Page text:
CANCUN, Mexico - Ramon Abascal leaned back in his chair at Cancun's Plantation House restaurant and pointed westward.
Across a peaceful lagoon, the orange-red sun made its descent. The image stopped all conversation. If it had been a painting, one would have insisted the artist had embellished it.
Abascal sees it every day, but it still amazes him. As does the crystal blue ocean, as do the native Chit Palms, as do the white sand beaches. This, contrary to what is portrayed in the reality-based movie of the same name, is "The Real Cancun."
Behind Abascal, however, is a busy road that begs to differ. It snakes through Cancun's hotel district, and along it, in addition to a plethora of hotels, is a Pat O'Brien's, a Carlos and Charlie's and enough all-you-can-drink specials and wet T-shirt contests to satisfy a nation of party-seeking spring breakers.
To Abascal's dismay, this is Cancun as most people know it. With the success of low-end hotels, all-inclusive resorts and, of course, spring break, downtown Cancun is no longer Mexico but "a bad copy of Miami," Abascal says. But, thanks to the $1.35 billion Playa Mujeres Resort under construction just north of downtown, such notions likely will change.
"Cancun deserves to be what it was planned to be in the beginning - to serve the highest-end markets in the world," says Abascal, who is the Development Director for Playa Mujeres Resort. "We have everything. We have the most beautiful ocean, we're next to the biggest market in the world, the USA. And we have the largest airport in Mexico in terms of flights."
Playa Mujeres is located in the northeastern part of the state of Quintana Roo, Mexico, just west of Isla Mujeres, 4.3 miles from the city of Cancun. Upon its opening, the property quickly should take its place among the most exclusive resorts in the world. Its 930 acres, which include four miles of white sand beaches, eventually will offer four luxury hotels, 50-plus exclusive waterfront homes with plans for nearly 100 more, private residences divided into neighborhoods, a 250-slip private marina, and a 12,000-year-old Mayan Temple which will be studied, restored and opened for tours.
It is a wonderland, a playground and so much more. Think "Lifestyles of the Rich and Famous" and you've got a picture of what Playa Mujeres has to offer.
According to Abascal, there are five critical ingredients to a successful luxury resort destination, and Playa Mujeres will have all five.
The destination is easy to get to (Playa Mujeres is just 17 miles from Mexico's busiest international airport, in Cancun).
• The property itself is easy to get to once one arrives at the destination (new roads bypass downtown Cancun and provide a direct route to Playa Mujeres).
• The area has natural beauty (the property's dense jungle, white sand beaches, lagoons and wetlands are reminiscent of Jurassic Park without the dinosaurs, and nearby Isla Mujeres provides a natural barrier that makes the ocean along Playa Mujeres calm and cool.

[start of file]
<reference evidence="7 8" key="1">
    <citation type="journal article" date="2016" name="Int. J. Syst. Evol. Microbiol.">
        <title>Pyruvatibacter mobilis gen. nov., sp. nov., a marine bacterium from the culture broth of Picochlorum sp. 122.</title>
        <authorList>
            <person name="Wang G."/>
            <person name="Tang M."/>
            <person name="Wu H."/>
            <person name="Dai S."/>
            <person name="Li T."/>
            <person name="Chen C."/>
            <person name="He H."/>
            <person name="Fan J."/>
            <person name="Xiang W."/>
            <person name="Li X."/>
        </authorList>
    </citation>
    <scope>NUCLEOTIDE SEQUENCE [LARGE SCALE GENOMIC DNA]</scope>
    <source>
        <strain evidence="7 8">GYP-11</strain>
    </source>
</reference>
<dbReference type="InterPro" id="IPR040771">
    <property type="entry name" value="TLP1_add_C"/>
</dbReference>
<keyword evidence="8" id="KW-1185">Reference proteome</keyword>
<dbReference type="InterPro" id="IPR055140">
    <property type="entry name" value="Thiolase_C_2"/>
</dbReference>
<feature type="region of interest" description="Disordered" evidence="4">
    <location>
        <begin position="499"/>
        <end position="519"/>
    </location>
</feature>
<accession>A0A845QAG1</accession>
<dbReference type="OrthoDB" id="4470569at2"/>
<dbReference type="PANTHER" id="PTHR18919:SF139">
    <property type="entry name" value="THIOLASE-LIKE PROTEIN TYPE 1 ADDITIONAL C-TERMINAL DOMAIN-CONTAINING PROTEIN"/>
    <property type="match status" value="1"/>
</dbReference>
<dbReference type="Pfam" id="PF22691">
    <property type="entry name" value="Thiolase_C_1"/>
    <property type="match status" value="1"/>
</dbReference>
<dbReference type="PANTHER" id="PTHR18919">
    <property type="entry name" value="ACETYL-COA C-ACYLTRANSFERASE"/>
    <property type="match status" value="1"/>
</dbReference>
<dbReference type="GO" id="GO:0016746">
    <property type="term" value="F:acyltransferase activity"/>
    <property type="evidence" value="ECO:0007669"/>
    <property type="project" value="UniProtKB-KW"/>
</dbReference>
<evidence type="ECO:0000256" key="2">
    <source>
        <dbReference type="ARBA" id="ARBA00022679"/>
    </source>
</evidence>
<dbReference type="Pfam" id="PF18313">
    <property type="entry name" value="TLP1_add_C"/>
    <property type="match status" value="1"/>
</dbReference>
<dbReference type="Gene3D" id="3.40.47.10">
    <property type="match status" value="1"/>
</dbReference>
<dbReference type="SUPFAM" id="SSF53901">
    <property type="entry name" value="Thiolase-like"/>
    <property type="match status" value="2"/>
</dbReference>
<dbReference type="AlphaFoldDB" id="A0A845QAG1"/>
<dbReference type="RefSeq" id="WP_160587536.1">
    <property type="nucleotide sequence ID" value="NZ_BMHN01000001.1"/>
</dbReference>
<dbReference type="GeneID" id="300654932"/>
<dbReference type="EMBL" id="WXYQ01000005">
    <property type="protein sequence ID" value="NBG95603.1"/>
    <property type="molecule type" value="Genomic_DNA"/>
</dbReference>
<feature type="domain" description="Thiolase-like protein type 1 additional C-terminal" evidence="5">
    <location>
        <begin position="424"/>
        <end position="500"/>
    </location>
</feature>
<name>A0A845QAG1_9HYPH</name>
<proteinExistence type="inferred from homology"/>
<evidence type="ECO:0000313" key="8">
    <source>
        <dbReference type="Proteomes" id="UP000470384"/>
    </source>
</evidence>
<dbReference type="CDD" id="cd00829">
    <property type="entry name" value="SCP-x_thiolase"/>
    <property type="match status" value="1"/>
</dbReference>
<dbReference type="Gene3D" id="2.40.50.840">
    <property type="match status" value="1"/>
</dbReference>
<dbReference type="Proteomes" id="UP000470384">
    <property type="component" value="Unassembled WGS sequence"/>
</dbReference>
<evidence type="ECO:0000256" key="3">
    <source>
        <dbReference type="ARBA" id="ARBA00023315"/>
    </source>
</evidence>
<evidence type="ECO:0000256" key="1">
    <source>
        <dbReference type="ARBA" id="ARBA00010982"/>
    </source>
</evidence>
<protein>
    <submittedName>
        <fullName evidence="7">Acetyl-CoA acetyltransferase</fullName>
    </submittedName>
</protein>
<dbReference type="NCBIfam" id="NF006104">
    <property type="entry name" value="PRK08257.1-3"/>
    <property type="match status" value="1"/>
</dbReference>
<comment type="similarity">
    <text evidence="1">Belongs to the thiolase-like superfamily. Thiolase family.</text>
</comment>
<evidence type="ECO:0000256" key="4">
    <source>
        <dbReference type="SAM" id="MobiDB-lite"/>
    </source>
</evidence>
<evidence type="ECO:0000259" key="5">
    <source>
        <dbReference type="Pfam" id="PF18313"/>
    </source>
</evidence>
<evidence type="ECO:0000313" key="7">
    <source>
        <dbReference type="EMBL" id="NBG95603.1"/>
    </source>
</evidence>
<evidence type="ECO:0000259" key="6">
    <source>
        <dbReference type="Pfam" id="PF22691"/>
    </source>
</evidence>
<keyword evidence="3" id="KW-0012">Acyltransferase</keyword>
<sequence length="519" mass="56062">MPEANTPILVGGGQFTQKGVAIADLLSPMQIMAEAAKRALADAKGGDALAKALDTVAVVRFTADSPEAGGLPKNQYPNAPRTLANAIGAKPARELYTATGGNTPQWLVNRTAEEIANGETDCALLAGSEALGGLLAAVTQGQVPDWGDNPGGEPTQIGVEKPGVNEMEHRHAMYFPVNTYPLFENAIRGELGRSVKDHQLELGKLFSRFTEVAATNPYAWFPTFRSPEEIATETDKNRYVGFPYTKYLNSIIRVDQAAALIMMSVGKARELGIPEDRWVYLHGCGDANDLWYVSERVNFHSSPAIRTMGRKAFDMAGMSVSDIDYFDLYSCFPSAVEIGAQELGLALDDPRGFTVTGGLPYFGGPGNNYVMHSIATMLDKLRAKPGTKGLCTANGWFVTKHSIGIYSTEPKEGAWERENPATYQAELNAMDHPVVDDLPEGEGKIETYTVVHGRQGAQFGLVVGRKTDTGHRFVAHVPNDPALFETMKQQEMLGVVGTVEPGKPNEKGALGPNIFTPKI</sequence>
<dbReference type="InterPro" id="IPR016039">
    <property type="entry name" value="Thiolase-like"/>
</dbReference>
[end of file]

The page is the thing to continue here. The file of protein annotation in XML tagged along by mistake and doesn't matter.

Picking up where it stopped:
• The project must have strong financial backing (land owner Hendricks Hankes and Ritz-Carlton COO Horst Schulze (developer) are firmly behind the project, as is the government).
• To quote Abascal, "Golf, golf, and more golf."
Central to Playa Mujeres' high-end image is world-class championship golf, and the property has two gems in the works. Greg Norman is designing several courses on the property, the first of which is set to open in the spring of 2005.
"I know this golf course will be one of the greatest golf courses you'll ever want to play," Norman says.
Though the land is flat for the most part, the wetlands, lagoons, the ocean, the palm trees and heavy brush give Norman a great place to start.
"The terrain is very unique in its own right," Norman says. "When you first walk out here, you say, 'Oh my gosh, not another dead-flat piece of property.' But I'm one of the few designers who walks the virgin site before he agrees to do anything, because I want to see what mother nature has for us out there. And the more I walked this site, the more beautiful it became."
Norman's golf course design company has established a reputation as being environmentally friendly, and he plans to use that philosophy in building the Playa Mujeres courses.
"Mother Nature has been here long before we were, and it's going to be here long after we're gone," Norman says. "It's our responsibility to look after the environment. My No. 1 philosophy is the 'least-disturbance' approach. When you walk on that first tee within the first year of our building this golf course, it's going to look like it's been there for 20 years."
The first course will measure 7,246 yards and play to a par of 72. Many of the holes will play toward and along the ocean. The second course will play toward and along the lagoon at Playa Mujeres, and when both are open, they will be split into four nines that can be played in any order. Once those courses are done, a third is planned across the lagoon. To reach that course, golfers will be shuttled in a boat.
The courses should begin to fill a substantial high-end golf void in Cancun.
"What's going to happen here in Playa Mujeres is very similar to what happened over there in Puerto Vallarta and Puerto Mida," Norman says. "It's going to take Cancun to the next level."
For more information, visit www.payamujeres.com.mx
October 6, 2003
Jake Schaller resides in the Adams Morgan section of Washington, D.C. He grew up in Bethesda, Md., where he attended Walt Whitman High School and played football.
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